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Ship Arrivals at the Port of Quebec, 1827

The following information on arrivals, due to the condition of the papers, has been taken from various sources including the Montreal Gazette MG, the U.E. Loyalist UEL and the Canadian Courant & Montreal Advertiser CC.
note: if ships' rigging or name of Master unpublished, it is indicated by -- (The newspapers were often filmed within their binding, making one side of some entries, unreadable, or only partly legible. This can lead to errors in the interpretation of the entry or missed entries. ) Be aware that there may be two or more ships of the same name, from the same, or different ports, during the same year. A few ships also made two trips in 1827.

see also St. Lawrence Steamboat Co. Passenger Records for Chambly & John Molson.

May 01 - June 09 | June 09 - July 23 | July 25 - October 02 | October 08 - December 13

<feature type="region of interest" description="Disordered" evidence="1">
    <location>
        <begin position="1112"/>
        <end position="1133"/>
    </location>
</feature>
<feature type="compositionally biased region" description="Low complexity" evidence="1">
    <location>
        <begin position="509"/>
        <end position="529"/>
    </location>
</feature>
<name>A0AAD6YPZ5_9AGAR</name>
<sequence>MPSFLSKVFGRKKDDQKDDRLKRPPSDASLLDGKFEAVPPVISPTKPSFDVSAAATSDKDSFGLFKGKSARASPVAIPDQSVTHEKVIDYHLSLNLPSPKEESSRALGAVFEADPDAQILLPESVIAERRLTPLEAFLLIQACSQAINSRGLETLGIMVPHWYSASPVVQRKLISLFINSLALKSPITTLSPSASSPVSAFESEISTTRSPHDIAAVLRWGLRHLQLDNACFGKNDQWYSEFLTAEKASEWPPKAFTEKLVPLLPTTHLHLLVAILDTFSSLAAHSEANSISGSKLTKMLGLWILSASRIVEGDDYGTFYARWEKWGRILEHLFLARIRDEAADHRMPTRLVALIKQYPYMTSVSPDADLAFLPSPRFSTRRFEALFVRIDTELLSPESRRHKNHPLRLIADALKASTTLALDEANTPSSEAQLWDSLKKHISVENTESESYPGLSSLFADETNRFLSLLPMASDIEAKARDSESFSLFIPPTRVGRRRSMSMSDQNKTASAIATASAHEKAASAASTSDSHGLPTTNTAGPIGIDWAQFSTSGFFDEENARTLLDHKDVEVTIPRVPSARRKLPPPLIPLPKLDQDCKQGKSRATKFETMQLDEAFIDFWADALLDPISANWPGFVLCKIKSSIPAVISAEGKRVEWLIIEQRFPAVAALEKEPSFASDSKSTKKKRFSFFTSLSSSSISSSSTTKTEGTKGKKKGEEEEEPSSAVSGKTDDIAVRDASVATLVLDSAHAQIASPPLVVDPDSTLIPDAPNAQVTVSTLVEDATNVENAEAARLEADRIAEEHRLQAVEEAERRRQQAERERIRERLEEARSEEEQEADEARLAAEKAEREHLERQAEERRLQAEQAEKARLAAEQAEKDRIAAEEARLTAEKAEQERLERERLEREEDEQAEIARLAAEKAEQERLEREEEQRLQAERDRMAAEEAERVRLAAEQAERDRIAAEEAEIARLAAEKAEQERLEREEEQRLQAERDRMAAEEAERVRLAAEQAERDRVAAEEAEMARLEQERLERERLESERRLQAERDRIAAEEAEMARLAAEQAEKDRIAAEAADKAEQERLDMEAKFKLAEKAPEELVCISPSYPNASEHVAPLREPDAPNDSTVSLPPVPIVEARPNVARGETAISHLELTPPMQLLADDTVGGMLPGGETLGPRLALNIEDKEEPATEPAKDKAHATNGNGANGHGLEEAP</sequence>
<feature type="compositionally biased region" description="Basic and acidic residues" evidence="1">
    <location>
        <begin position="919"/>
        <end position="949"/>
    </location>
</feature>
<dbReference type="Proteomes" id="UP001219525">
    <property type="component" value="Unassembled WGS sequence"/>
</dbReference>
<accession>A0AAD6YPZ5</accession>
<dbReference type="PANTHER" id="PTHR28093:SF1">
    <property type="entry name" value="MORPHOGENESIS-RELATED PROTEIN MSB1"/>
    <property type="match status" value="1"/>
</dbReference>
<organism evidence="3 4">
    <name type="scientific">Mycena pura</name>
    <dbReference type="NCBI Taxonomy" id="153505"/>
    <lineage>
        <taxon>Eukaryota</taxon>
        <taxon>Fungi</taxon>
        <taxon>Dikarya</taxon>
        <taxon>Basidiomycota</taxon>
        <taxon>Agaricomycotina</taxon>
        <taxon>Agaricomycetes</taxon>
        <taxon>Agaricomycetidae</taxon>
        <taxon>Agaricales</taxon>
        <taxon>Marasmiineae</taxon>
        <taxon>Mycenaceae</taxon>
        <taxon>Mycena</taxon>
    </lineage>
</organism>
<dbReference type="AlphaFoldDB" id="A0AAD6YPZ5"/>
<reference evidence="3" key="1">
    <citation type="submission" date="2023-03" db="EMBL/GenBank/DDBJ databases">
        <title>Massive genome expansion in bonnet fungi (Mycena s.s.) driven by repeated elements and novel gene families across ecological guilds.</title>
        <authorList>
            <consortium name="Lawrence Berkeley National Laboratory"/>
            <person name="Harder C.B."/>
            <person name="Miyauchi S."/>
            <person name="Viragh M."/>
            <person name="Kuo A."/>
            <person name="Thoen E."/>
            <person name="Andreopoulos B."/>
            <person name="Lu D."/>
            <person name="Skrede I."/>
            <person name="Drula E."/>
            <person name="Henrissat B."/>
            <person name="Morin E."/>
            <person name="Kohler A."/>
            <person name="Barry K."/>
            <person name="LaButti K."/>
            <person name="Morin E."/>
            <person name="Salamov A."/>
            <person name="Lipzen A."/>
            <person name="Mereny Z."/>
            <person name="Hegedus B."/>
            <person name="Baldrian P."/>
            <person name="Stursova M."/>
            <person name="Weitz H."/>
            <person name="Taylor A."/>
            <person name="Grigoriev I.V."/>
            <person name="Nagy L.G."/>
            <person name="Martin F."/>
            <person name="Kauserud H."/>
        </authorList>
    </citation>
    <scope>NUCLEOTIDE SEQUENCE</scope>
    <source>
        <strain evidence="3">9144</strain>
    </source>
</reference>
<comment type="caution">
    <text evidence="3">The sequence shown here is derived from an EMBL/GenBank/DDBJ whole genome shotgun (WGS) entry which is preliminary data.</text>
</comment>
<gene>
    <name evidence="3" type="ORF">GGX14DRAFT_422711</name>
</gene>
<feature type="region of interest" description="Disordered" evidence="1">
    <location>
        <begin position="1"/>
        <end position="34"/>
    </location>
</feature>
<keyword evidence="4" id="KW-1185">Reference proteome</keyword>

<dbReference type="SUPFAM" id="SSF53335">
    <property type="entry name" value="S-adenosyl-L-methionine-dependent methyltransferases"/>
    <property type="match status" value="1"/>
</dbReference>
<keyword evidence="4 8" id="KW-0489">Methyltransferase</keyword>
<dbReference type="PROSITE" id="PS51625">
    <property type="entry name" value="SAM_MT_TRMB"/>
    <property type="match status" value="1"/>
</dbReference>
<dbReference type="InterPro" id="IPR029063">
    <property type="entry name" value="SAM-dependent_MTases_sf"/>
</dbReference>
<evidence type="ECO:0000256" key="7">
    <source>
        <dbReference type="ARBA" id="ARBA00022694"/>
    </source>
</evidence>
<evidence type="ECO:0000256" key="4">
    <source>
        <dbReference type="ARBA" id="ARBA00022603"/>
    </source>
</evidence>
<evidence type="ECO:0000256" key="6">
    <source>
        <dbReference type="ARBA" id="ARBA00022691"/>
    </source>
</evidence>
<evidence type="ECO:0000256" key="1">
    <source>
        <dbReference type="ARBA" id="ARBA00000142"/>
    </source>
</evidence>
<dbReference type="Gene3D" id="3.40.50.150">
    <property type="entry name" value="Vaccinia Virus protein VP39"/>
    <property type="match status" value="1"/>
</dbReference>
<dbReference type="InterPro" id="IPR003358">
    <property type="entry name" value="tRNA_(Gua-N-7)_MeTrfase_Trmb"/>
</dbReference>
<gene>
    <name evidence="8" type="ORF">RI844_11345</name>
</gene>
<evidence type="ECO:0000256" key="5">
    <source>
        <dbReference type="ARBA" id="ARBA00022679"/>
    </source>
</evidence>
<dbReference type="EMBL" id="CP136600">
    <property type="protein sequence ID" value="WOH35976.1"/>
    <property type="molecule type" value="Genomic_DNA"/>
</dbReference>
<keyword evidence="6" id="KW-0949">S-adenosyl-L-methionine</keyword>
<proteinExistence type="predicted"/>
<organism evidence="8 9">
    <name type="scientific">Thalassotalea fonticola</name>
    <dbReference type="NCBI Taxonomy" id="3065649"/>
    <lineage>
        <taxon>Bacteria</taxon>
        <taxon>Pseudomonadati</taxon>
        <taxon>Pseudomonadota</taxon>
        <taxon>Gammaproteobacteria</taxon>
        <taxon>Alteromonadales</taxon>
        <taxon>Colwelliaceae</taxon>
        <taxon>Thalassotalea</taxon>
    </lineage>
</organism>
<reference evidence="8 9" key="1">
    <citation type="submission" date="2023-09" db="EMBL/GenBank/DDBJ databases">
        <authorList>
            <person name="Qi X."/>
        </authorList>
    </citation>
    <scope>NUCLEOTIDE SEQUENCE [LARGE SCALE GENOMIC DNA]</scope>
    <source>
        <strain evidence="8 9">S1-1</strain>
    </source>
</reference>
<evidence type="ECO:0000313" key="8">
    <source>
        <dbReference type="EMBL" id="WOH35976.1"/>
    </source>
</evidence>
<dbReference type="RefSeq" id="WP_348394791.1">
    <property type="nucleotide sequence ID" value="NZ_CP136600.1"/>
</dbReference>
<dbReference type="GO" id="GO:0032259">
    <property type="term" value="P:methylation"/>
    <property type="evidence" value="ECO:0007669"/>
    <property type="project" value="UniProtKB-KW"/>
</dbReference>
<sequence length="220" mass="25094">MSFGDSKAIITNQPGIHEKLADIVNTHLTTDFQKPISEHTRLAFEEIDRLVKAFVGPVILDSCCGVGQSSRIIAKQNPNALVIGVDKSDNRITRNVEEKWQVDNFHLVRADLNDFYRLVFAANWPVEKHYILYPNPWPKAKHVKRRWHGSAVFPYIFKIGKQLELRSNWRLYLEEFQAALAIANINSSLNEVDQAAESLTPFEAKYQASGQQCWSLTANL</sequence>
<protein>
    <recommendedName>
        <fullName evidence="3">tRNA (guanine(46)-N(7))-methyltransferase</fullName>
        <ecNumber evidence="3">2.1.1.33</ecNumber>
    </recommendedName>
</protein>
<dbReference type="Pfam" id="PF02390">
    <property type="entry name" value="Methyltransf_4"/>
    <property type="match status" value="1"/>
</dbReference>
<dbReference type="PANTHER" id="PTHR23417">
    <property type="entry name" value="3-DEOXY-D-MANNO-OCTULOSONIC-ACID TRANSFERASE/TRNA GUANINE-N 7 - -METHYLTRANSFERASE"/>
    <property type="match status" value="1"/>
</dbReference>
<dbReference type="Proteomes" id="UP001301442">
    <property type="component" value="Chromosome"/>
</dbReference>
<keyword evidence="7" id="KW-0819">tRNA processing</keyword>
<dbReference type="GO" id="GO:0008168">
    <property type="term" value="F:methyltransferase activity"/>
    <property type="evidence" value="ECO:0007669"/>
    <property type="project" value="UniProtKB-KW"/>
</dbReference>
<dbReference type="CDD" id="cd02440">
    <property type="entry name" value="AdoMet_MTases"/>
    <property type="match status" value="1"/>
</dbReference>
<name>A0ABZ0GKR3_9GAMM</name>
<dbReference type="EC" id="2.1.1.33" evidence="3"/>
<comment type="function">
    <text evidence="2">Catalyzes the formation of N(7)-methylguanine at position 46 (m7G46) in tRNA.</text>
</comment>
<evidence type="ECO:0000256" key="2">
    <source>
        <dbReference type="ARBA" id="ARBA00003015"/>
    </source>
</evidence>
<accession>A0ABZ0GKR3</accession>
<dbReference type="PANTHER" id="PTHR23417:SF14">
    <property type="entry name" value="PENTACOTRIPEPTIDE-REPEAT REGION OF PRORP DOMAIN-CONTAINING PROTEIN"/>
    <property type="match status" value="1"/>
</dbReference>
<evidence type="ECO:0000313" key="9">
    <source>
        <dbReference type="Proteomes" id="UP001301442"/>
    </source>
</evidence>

1827
Arrived at the Port of Quebec Monday June 18th - MG
Date Vessel Master Sailed From Passengers Remarks/Consigned to
June 09 ship Ann & Amelia Trist 24th Jan'y Canton, China   to Forsyth, Walker & Co. / Teas
June 10 brig Norval Punton 23 May Newfoundland   to Irvine & Co. / Skins &c.
June 10 brig Welcome Hamlyn 21 May Newfoundland   to J. Dyke / in ballast
June 10 sloop Devonshire Wadlington 21 days Bermuda Mr. Tucker, Mr. Wood, Mr. Fazard to Moir & Heath / rum, sugar &c.
June 10 brig Earl Moira Allison 27 April Belfast 249 settlers to Mr. Levy / in ballast
June 10 bark Maida Pecker 16 April Hull 32 settlers to Irvine & Co. / in ballast
June 10 ship Nottingham Sharp 04 May Jamaica Mr. Watson and Mr. Gordon to Irvine & Co. / rum & sugar
June 10 ship Robert Kerr Boyd 01 May Belfast 250 settlers to order / in ballast
June 11 bark Nile Lambert 23 April Plymouth   to Mr. Levy / in ballast